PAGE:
That look and smell

Neophytes are sent forth with a fresh perspective to share their newfound faith with the masses

By Bill Brewer

“Do you all smell?”

And with that risky query that begs a certain amount of self-awareness among those being questioned, Bishop Richard F. Stika sent the Diocese of Knoxville’s newest members out into East Tennessee to proclaim the Gospel.

The Mass and Sending of the Neophytes service May 12 at the Cathedral of the Most Sacred Heart of Jesus was the final phase for the 2018-19 class of RCIA participants that marks the completion of their conversion and a beginning of their faith journey as Catholics.

Many of the 225-plus catechumens and candidates who entered the Diocese of Knoxville at the Easter Vigil joined Bishop Stika for the Mass and ceremony, in which he welcomed them into the fullness of the Holy Spirit and gave them a collective “hug.”

Bishop Stika asked those new to the faith gathered for the Mass why they had a new appearance from when he spoke to them as a group during the Rite of Election ceremonies in March. He answered that they now are filled with the Holy Spirit after receiving their first Holy Communion at Easter Vigil.

A young neophyte prays with her new rosary at the Sending of the Neophytes Mass on May 12 at Sacred Heart Cathedral.

“You look different from the last time I saw you. Maybe some of you were not yet baptized. But now you are. Some of you were not yet received into the fullness of the Catholic Church, to receive the Eucharist and the other sacraments. But now you have,” he said. “You see, a lot of that isn’t a physical thing. It’s not on your forehead, and you don’t have a glow about yourself, but hopefully there is something different about you today because you’ve received the Eucharist, the body and the blood and the soul and the divinity of Jesus Christ, that which makes us Catholic.”

The bishop noted that centering our lives on the altar reminds us of when we hear the words “take and eat and take and drink all of you for this is my body, this is my blood given for you,” which should make us different.

“Did you ever hear the adage you are what you eat? If that is true, then I would have a White Castle hanging around my neck,” he said, drawing laughs. “We are what we eat. We know that when we eat something, it can make us more thin or maybe not as thin. Or if you’re like me, a diabetic, and you’re tempted to eat something that has a lot of sugar, an hour or two later you know it. You are what you eat.”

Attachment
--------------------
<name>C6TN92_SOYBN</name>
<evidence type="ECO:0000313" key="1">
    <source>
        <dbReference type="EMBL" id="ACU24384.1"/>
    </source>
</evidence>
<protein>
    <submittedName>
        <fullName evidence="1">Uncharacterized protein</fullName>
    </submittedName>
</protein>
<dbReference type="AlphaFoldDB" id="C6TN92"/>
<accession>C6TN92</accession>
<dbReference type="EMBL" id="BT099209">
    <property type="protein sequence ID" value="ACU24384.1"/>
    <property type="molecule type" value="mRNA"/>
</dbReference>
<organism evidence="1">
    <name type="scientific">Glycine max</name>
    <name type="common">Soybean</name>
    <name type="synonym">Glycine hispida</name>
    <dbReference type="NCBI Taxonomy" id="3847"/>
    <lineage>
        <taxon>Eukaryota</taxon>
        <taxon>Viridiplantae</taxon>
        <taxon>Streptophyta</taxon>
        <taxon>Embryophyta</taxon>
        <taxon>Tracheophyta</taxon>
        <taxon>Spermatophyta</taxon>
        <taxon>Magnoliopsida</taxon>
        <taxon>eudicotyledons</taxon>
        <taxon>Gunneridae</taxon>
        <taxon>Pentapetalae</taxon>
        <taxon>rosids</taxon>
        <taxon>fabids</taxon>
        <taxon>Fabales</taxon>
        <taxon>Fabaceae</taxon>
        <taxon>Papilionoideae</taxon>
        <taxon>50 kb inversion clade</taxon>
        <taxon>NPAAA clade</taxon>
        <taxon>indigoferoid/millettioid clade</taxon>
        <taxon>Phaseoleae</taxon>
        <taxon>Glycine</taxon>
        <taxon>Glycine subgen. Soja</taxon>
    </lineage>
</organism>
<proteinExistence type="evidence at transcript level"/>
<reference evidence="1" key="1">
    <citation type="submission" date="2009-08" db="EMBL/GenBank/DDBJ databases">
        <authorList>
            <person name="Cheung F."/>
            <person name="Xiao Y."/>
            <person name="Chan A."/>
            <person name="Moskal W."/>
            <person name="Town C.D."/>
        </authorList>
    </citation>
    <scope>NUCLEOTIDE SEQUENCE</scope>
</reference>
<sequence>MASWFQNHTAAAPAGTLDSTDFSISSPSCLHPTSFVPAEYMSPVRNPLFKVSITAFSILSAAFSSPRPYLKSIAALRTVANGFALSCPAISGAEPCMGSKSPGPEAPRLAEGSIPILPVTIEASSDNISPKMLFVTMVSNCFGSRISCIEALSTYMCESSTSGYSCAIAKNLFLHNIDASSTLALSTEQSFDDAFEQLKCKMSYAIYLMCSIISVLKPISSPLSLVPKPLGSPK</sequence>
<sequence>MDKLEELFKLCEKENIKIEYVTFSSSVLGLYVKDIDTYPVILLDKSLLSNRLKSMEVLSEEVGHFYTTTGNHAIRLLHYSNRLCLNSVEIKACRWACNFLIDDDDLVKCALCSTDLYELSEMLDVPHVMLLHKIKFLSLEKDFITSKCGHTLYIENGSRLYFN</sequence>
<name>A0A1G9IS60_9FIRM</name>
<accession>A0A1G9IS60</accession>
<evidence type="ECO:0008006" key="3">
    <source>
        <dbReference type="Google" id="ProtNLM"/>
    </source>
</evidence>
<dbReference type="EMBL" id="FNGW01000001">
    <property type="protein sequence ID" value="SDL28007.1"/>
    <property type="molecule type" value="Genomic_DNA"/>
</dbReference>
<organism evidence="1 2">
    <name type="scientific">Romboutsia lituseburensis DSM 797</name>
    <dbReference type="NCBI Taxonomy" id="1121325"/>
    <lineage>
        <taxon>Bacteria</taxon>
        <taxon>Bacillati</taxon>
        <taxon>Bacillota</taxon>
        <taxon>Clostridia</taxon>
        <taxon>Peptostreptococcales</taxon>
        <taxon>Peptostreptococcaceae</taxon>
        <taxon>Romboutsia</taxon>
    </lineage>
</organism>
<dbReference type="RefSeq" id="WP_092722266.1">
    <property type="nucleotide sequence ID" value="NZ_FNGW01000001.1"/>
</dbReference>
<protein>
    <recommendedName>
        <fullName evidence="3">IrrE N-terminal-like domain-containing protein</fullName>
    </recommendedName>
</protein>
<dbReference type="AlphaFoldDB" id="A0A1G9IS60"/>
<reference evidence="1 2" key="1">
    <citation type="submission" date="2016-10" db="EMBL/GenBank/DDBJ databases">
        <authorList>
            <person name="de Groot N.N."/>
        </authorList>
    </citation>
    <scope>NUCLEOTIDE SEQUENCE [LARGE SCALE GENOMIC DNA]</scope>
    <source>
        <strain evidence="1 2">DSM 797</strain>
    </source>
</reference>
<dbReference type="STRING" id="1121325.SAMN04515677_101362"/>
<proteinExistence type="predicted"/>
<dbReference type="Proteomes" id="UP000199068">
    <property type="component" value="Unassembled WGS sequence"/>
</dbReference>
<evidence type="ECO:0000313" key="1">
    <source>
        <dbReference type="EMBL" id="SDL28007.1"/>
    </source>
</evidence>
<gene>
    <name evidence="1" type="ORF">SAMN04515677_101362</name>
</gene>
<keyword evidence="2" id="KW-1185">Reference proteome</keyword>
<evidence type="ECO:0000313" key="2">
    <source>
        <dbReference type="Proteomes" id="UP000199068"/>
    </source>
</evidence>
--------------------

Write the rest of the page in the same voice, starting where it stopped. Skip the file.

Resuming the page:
To give a more theological emphasis to his nourishment point, he then reminded them that “now you can receive Jesus in the Eucharist,” which nourishes us spiritually, making us one with Christ.

Bishop Stika also pointed out that the neophytes are joining the Church at a time of turmoil, both within the Church and from external forces around the world.

Even so, the U.S. Catholic Church welcomed more than 37,000 new faithful at Easter, which blunts the criticism that the Church’s membership is dwindling amid the priest sex abuse scandal as well as attacks on Christianity and freedom of religion.

As dioceses across the country reported triple-digit—and even quadruple-digit—gains in membership at the Easter Vigil, the Diocese of Knoxville continued a multi-year trend in the hundreds as the Church in East Tennessee continues to grow.

Criticism of the Church has been felt locally in recent days, prompting Bishop Stika to respond to an April 23 USA Today story that concluded the Catholic Church is at a crossroads.

In a May 12 column, the bishop said that after reading a USA Today story on the front page of the Knoxville News Sentinel on April 23 that also ran in other newspapers across the country he was compelled after much reflection and prayer to respond to the statement posed by the News Sentinel in the story headlined “Catholic Church at a crossroads.”

“The Catholic Church, founded by St. Peter at the direction of Jesus shortly before His crucifixion, and grown at great risk by His apostles who evangelized through the power of the Holy Spirit, now includes more than 1.2 billion faithful followers of Christ around the world,” Bishop Stika wrote. “The Catholic Church has been at many crossroads in its 2,000 years of existence. Throughout history, we have survived violent and even subtle persecution at the hands of others—both individuals and governments. Our Church was founded on the teachings of Christ, and we value our sacred worship traditions, which remain true to His word even after 20 centuries.”

The bishop went on to write, “The Church is also human, and throughout our history we have made human mistakes that are egregious and regrettable. I, personally, have apologized on behalf of the Church for the sin of clergy abuse. Church leaders did not do enough to address these evil acts when they were made aware of them decades ago. We continue to bear the shame of these transgressions. Church leadership in the United States, especially since 2002, has demonstrated a firm commitment to correcting these past mistakes.